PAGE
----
‘Mealie-meal a source of conflict’
By Nqobile Tshili/Mthabisi Tshuma
The National Peace and Reconciliation Commission (NPRC) has said access to subsidised mealie-meal has become a source of conflict that needs to be diffused before it gets out of hand during the lockdown period.
Many people are spending long hours queuing for mealie-meal and sometimes they do not get it.
The queues have resulted in members of the public failing to observe social distancing and lockdown regulations, a critical component of flattening the Covid-19 curve.
It has also been reported that the shortage of mealie-meal has led to mini-cartels who control the distribution and selling of the cheaper mealie-meal.
The cartels are accused of diverting the mealie-meal to the black market where 10kg that costs $70 on the formal market is sold between $120 and $180 depending on the suburb where it is sold. Some people are even selling it in foreign currency at R100 or US$6 per 10kg.
Police officers roped in to control mealie-meal queues have also been accused of causing confusion and hoarding the product.
The NPRC whose mandate is to promote peace and reconciliation says it has received multiple complaints from members of the public about underhand dealings in the selling of the Government subsidised mealie-meal.
NPRC complaints handling and investigations commissioner Reverend Charles Masunungure said most of the complaints were coming from Bulawayo, Matabeleland South and Harare.
“I cannot give you the actual number of complaints that we have handled but I can safely say that the majority of the complaints are around the unfair distribution of mealie-meal especially in cities. Bulawayo is topping the list then Matabeleland South and Harare. Those are the major areas where people were complaining about access to mealie-meal,” said Comm Masunungure.
He said through NPRC interventions, police arrested a suspected neighbourhood watch committee member in Harare while in Esigodini, Matabeleland South the hoarded mealie-meal was recovered and sold to the members of the public.
Comm Masunungure said while some people seem to be raising eyebrows over their involvement in mealie-meal issues, the peace commission was executing its mandate in line with Section 252 (f) of Constitution.
According to Section 252 (f) the NPRC is mandated “to receive and consider complaints from the public and to take such action in regard to the complaints as it considers appropriate.”
Said Comm Masunungure:
“The Constitution also talks about using mechanisms of early warnings so that we prevent violent conflicts from happening. We have to do anything incidental for the promotion of peace and the prevention of conflict. In our view food issues are sources of serious conflicts and it will be naïve for the NPRC to wait until there is violence because of food, to act.”
He said the NPRC might not address all the reported cases but refer others to relevant departments for handling and investigations.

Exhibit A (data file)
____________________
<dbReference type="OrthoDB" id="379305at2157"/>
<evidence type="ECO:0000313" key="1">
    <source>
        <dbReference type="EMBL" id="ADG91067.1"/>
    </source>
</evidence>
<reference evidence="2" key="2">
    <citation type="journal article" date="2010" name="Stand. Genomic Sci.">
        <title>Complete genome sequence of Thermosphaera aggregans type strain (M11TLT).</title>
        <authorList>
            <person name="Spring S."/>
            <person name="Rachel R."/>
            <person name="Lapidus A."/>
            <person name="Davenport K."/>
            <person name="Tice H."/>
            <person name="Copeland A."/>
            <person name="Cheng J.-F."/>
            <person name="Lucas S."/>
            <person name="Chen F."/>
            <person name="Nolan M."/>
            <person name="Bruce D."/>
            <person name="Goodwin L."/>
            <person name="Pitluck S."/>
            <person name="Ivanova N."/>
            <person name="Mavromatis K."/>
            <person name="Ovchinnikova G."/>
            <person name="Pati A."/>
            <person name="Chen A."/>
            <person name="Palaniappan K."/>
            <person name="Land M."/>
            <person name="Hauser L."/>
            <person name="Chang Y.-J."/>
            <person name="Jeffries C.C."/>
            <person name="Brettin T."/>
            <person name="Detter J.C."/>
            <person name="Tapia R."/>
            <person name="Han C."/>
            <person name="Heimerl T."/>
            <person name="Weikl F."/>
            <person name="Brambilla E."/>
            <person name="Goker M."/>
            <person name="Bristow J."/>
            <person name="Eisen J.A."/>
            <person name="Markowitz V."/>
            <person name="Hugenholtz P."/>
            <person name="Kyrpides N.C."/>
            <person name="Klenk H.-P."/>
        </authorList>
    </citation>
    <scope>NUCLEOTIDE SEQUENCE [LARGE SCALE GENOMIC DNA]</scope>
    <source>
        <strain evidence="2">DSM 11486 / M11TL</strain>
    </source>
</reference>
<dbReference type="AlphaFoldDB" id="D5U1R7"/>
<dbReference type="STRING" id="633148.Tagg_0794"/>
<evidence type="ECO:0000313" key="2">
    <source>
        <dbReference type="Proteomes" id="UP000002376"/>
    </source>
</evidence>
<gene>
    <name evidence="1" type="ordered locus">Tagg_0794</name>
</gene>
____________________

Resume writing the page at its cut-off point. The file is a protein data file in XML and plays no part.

Comm Masunungure said the commission engaged the Grain Millers Association of Zimbabwe (GMAZ) over complaints raised by the public and how it can improve on selling mealie-meal to the public.
“Some of the complaints were bordering around queuing for a long time and getting nothing as the mealie-meal is bought by those who buy in bulk.
“The other one was the refusal to accept other payment methods other than cash and the third one is the issue of social distancing which the public are raising and also the health officials are raising,” said Comm Masunungure.
“The other one was around law enforcement and other Government employees who come and buy in bulk.
“There is no complaint about them buying in front of everyone but there is a complaint about them hoarding.”
Chronicle yesterday observed scores of people queuing for mealie-meal at Entumbane Shopping Mall in the city.
The mealie-meal was sold out leaving scores stranded without getting it.
The residents claimed that some corrupt people were hoarding the mealie-meal to sell it on the parallel market.
Some of the residents said they were going for days without eating isitshwala due to mealie-meal shortage, despite frequent deliveries.
Mrs Precious Ndlovu from Entumbane suburb said some people were paying other residents to queue for them in order to channel the mealie-meal to the black market.
“In the area, there are people who are coming with a group of people to buy on their behalf. They buy the mealie-meal so that they sell it later on the black market in forex at R100 or US$6 when they would have got it for $70. We hardly get the mealie-meal in shops and we cannot afford to buy from the parallel market,” said Mrs Ndlovu.
Ms Isabel Ncube from the same suburb said with the two-week extension of the national lockdown Government should flood the market with mealie-meal.
Mr Jabulani Moyo from Emakhandeni suburb said they now have to keep checking on shops that are expected to take delivery of mealie-meal.
“I woke up at around 3AM today and walked to Entumbane Shopping Complex as I had heard that mealie-meal will be delivered today. But by the time I arrived, there were already scores of people in front of me in the queue but being one of the early birds, I managed to get it,” said Mr Moyo. The Chronicle